Structural statistics on earnings provide comparable information on relationships between the level of earnings, individual characteristics of employees (sex, age, occupation, length of service) and their employer (economic activity, size of the enterprise). In Spain there is a main survey carried on 4-year periodicity. Additionally, due to administrative records, most of the information can be given annually as well. However, some problems arise when different administrative records are used together and joined with survey results to obtain the final dataset. Administrative data were originally collected for a definite non-statistical purpose that might affect the quality of the data. In addition, there is a coherence issue when more than one source of information are integrated to obtain data for the same variable. Coherence is an essential part of official statistics so it is receiving such a growing attention to ensure quality in the data. Statistical offices focus on the importance of obtaining coherent results specially when they come from a process of data integration. Along this process, we deal with the inconsistency of the individual values by taking into consideration the additional uncertainty due to the difference between the administrative concept and the statistical variable. Therefore, we present the methodology used in the last publication of the structural earnings survey to obtain the annual working hours of part-time workers. We have combined three sources of information in order to obtain a trustworthy value of the working hours for each individual. We have developed an algorithm with decision rules built by using expertise on the field. This algorithm is an initial solution to maintain coherence at microdata level in the combination of different sources for the same variable.
|Title: <<< Data Architecture for Statistics Production – Logical Data Repositories >>>
Traditionally, data repositories at Statistics Finland have been designed for the need of one or a few specific statistical areas. Additionally, development projects on data repositories have typically assumed a systems-oriented approach, focusing on the technological solutions required. Over time, the lack of top-down coordination has resulted in overlap, inconsistency, poor opacity and impaired quality between different data repositories. These issues, along with new national guidelines for Finnish public administration, prompted Statistics Finland to organize a preliminary study to outline the fundamental requirements for a common statistical data architecture as well as a roadmap for its development. In January 2017, following the findings of the preliminary study, Statistics Finland launched a development program on data architecture for statistical production to coordinate the various projects outlined in the roadmap. In order to ensure consistency and interoperability between different development projects, a top-level to-be model for logical data repositories for statistics production was required. In developing the model, Statistics Finland assumed a holistic top-down view on statistical production, shifting the focus from statistics to data. The model envelops the entire statistics production process (Generic Statistical Business Process Model phases 4-7,) from data acquisition to dissemination and determines the names and general constitution of all relevant top-level data repositories. Some key observations of the new model are the emphasized role of metadata through the process and a centralized top-level repository for geospatial data serving all areas of statistics production. The newly-developed model provides a top-level framework for any development effort on a specific area. However, to truly capture the benefits of a common data architecture, significant bottom-up development work is required to determine the exact content and physical infrastructure of each repository. Furthermore, the top-level model may be improved based on observations and experiences from lower-level development.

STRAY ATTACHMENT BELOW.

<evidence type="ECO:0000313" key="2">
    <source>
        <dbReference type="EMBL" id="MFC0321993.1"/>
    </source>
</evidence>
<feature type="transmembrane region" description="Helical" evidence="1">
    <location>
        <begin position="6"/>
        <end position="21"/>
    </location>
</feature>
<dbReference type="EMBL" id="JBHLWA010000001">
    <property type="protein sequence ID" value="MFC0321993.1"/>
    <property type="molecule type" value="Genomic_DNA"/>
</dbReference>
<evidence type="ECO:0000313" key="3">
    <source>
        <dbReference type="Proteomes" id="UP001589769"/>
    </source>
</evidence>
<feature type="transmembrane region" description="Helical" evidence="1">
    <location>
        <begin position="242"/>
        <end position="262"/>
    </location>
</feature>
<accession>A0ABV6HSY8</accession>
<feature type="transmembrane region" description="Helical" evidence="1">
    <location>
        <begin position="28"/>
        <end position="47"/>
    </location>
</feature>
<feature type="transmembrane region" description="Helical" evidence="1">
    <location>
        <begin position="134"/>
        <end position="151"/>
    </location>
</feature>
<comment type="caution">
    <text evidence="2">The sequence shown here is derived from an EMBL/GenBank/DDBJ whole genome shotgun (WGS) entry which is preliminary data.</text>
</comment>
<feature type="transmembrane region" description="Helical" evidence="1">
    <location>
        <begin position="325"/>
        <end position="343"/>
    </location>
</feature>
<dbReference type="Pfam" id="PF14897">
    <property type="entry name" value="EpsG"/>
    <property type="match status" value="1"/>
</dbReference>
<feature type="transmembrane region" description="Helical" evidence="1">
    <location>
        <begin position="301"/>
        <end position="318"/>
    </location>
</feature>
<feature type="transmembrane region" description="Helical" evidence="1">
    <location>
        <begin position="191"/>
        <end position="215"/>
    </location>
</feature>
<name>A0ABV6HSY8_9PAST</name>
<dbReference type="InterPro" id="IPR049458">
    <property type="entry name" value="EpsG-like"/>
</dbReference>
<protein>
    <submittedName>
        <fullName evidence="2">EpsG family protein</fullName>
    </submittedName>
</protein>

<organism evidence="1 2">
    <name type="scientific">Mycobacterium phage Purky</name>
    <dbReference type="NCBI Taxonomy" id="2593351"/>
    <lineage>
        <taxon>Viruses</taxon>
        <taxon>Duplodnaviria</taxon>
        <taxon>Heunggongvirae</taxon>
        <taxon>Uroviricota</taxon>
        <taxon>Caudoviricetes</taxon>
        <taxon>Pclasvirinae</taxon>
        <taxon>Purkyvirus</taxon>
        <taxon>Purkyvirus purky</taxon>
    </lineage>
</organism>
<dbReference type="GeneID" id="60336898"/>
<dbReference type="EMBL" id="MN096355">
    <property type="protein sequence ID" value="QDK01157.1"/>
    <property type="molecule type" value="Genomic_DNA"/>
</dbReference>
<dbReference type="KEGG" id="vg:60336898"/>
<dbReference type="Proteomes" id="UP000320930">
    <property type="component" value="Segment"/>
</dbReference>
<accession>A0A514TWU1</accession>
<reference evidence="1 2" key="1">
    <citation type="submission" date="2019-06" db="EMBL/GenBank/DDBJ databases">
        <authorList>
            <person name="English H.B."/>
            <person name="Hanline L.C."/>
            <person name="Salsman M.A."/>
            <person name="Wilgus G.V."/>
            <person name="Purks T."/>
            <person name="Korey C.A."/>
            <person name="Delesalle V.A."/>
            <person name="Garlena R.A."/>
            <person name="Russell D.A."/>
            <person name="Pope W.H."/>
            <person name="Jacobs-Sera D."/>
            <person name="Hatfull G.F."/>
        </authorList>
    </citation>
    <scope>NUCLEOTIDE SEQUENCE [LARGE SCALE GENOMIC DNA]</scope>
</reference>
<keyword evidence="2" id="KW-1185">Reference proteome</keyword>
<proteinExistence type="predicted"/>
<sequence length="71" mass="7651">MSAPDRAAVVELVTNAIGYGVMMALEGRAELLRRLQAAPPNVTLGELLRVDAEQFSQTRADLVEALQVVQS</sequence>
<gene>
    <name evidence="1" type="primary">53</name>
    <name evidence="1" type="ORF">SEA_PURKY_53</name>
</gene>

|Piero Demetrio Falorsi|
|Title: <<< Modernizing Data Integration Systems at Istat >>>
Istat has engaged a modernization programme that includes a significant revision of the statistical production. The principal concept underlying such an important change is the usage of a system of integrated statistical registers as a base for all the production surveys; this system will be in the following referred to as the Italian Integrated System of Statistical Registers (ISSR). The ongoing work for building such a system required a big investment on architectural aspects to guide the enterprise-level design of the system. In this respect, there are two major activities that have been engaged: (i) the design of the data architecture of the ISSR and (ii) the design of the processes to populate the ISSR. The data architecture of the ISSR has been conceived according to modern semantic integration approaches, with a strong emphasis on active metadata guiding the access to the system. The design of the processes has been performed by relying on existing standards, like GSBPM and GAMSO, and frameworks, like ESS Enterprise Architecture Reference Framework. In this paper, we will describe both strands of work, focusing on how quality aspects have been taken into account and specifically on the role played by both official statistics and world-wide technical standards to ensure the quality of data, processes and underlying information systems.